Search Results: police-brutality (4)

No sooner had the NYPD received praise for respecting peaceful protests than the force doubled back and reminded everyone that while officers might have let people on a couple bridges this week, they’re still very adept with a bottle of pepper spray.
More than 200 protesters were arrested through the night of December 4, the highest number since protests began. On Wednesday, December 3, a total of 83 people were arrested. On November 24, during the first anti-police-brutality protests after Ferguson, Missouri, Police Officer Darren Wilson was not charged for shooting Michael Brown to death, only two people were arrested — one for pouring fake blood all over NYPD Commissioner Bill Bratton and his security detail and the other for throwing an aluminum can at an officer. Village Voice has more.

As Nassau County police officer Vincent LoGiudice entered the Mineola courtroom in Long Island yesterday, a hallway full of his fellow police officers erupted in a cacophony of applause in support of their colleague.
What did Officer LoGiudice do to earn such powerful show of backing and apparent respect from his co-workers? Well, on April 25th, during a routine traffic stop, officer LoGiudice brutally beat 20-year-old Kyle Howell within an inch of his life, using vicious blows from his knees and police baton to leave the victim with broken bones and a future full of surgeries.

The Weed Blog

By Bryan Punyon
Special to Toke of the Town
To all of my friends and associates who support I-502,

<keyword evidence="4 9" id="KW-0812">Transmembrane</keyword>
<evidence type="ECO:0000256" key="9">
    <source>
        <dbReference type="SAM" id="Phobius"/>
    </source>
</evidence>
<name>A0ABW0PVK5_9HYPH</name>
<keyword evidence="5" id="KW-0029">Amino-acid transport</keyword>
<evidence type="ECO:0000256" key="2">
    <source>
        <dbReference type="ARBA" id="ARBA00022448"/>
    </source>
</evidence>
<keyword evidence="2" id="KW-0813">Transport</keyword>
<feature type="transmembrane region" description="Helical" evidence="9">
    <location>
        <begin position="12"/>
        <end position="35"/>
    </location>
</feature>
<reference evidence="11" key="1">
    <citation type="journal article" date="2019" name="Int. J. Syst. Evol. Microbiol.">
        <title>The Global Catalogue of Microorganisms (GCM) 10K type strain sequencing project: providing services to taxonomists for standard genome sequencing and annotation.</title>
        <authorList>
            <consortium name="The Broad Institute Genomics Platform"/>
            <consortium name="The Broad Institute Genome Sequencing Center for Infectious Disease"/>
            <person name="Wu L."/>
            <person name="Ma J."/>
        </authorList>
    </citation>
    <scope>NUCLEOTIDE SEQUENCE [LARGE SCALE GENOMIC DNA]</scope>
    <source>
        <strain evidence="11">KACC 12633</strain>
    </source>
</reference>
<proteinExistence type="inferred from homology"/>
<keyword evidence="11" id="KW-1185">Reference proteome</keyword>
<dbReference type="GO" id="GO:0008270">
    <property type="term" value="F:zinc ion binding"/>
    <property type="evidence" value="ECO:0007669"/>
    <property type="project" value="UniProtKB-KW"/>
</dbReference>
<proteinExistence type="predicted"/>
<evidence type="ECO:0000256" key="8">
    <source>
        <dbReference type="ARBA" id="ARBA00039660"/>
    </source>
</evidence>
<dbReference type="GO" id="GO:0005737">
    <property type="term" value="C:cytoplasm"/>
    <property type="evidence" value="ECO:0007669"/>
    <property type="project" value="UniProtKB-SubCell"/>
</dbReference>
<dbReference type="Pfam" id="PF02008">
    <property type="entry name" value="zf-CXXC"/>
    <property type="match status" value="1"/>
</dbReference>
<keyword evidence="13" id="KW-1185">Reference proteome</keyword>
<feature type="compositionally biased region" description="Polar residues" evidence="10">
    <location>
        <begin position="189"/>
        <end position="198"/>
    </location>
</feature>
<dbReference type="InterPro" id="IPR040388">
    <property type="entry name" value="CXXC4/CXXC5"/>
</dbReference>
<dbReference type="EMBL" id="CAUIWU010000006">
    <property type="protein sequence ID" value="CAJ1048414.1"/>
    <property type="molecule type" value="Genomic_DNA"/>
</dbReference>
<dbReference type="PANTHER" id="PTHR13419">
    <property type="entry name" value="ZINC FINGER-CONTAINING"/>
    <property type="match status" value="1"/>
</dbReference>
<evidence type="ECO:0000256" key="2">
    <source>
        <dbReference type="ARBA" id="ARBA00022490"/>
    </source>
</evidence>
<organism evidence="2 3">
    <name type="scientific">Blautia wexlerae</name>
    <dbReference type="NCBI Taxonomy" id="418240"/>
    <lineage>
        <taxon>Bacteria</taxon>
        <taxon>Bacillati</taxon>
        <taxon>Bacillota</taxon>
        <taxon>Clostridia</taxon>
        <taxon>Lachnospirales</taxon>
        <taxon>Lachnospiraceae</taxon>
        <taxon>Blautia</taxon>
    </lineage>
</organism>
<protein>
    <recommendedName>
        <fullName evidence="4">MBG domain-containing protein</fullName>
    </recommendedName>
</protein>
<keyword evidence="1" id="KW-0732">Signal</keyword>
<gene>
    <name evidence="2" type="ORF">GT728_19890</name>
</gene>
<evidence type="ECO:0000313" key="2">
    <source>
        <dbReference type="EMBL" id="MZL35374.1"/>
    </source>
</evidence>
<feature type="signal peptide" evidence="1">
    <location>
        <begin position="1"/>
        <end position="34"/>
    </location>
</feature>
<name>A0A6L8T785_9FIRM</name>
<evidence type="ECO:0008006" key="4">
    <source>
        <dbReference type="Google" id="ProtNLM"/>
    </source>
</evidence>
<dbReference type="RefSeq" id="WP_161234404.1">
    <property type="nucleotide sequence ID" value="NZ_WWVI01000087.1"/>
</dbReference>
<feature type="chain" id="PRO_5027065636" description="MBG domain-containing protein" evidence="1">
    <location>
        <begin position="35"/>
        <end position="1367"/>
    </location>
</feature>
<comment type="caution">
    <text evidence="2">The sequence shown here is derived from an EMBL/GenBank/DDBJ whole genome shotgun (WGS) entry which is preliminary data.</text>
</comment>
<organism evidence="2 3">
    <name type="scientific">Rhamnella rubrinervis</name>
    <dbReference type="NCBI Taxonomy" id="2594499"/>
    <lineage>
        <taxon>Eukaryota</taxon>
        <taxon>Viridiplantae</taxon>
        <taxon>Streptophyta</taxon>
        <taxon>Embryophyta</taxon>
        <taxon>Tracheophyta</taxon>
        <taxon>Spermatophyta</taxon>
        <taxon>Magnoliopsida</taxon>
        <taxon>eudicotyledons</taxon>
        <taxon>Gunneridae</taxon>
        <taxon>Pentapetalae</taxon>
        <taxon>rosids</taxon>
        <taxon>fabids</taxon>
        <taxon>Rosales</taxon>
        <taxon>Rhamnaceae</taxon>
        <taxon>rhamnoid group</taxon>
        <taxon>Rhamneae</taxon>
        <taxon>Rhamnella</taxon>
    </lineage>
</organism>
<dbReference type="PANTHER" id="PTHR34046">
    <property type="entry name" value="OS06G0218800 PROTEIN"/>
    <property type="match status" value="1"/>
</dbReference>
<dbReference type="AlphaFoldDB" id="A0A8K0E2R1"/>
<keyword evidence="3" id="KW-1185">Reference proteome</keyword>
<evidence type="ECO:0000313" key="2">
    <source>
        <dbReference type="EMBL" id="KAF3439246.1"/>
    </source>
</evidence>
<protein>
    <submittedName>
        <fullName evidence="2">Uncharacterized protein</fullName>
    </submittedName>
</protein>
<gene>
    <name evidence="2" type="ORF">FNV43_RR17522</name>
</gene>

Hi there. You may know me as a cannabis activist, you may simply know me as a guy on Facebook who keeps asking critical questions about I-502. You may not know me at all.
Whatever the case, I am still genuinely undecided on Initiative 502. Some of you seem to take that to mean that I’m secretly against it, on account of all those pesky questions I keep asking.  That saddens me; it pains me that I would be arbitrarily assigned to the Opposition simply because I choose to ask questions and request clarification, especially when so much of the cannabis legalization movement and Drug War has centered around the control and interpretation of information and knowledge.

Free Republic

‚ÄčBy Jack Rikess
Toke of the Town
Northern California Correspondent
These are strange and actually wonderful times. For many the pipe is still half full and for others, the pipe is losing its fire. While everyone may be talking about medical marijuana, the few that count refuse to acknowledge the subject and do something about it.
In California, this past week, two bills that would have lessened the heat and made the competition for Medical Marijuana Bowl favor our side a little, came up short. Even with that defeat, activists still have hope and are searching for dollars and signatures.
What I find most hopeful, leading me to believe that the pipe is going to smoke no matter what, is that the straights are coming out for medical marijuana.